Erlang + Emacs = Fun

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As part of learning Erlang I needed a decent editor. I tried using vi but it just didn’t have the right level of integration. So I’m now using Emacs and it seems to be a pretty good fit. I’m by no means an advanced Emacs user and I’m sure there are plenty of cool things you can do with Erlang but I you need to start somewhere.

So here is the configuration for getting an Erlang emacs mode, drop it into your .emacs file.

(setq load-path (cons  "/opt/local/lib/erlang/lib/tools-2.6/emacs"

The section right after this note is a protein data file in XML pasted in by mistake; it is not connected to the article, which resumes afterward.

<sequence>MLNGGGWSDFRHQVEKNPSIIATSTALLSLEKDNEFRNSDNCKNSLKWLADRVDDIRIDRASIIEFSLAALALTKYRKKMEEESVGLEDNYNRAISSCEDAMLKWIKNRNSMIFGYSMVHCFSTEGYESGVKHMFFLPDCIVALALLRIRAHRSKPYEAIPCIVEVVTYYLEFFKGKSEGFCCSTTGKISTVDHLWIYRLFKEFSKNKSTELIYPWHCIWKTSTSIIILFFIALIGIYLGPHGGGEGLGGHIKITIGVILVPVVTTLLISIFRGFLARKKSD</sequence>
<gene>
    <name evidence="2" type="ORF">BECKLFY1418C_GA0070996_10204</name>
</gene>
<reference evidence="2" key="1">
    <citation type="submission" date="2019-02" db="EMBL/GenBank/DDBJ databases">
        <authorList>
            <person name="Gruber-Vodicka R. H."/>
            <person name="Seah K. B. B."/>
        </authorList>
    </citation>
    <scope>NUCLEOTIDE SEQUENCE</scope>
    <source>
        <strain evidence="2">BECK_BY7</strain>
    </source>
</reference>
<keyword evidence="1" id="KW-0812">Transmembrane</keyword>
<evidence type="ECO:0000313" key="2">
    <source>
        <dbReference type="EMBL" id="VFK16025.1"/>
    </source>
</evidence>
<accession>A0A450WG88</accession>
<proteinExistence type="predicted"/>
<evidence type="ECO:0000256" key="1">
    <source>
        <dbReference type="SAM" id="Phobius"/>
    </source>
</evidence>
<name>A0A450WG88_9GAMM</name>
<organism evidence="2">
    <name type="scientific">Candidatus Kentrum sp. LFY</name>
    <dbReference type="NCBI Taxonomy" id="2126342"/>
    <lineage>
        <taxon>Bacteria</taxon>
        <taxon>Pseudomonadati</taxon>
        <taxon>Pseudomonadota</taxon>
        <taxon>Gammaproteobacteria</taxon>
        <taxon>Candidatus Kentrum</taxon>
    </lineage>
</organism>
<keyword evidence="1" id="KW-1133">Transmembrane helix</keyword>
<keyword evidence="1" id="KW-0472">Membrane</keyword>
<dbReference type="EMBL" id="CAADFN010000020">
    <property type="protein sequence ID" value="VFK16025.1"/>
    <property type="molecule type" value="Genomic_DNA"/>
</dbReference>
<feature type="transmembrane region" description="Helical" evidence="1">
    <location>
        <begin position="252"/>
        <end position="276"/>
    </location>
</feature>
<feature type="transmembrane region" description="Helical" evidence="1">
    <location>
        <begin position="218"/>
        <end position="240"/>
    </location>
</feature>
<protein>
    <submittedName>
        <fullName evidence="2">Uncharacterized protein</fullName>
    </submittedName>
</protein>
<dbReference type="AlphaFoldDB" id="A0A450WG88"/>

(setq erlang-root-dir "/opt/local/lib/erlang")
(setq exec-path (cons "/opt/local/lib/erlang/bin" exec-path))
(require 'erlang-start)

I’m using the Erlang installed by MacPorts, which installs into /opt/local, adjust the path for local conditions.

A few useful commands to get you started:

C-c C-z (erlang-shell-display) - Start, or switch to, an inferior Erlang shell.
C-c C-k (erlang-compile)       - Compiles the Erlang module in the current buffer.
C-x `   (erlang-next-error)    - Move the point on to the next error.
C-c C-c (comment-region)       - Comment or uncomment each line in the selected region.

where C is Control and the second element is a letter pressed at the same time.

All the features of the Erlang mode are described by switching to Erlang mode (M – erlang-mode) and describe the mode (M – describe-mode), where M is the Meta key. Usually the Alt or Option key on a Mac.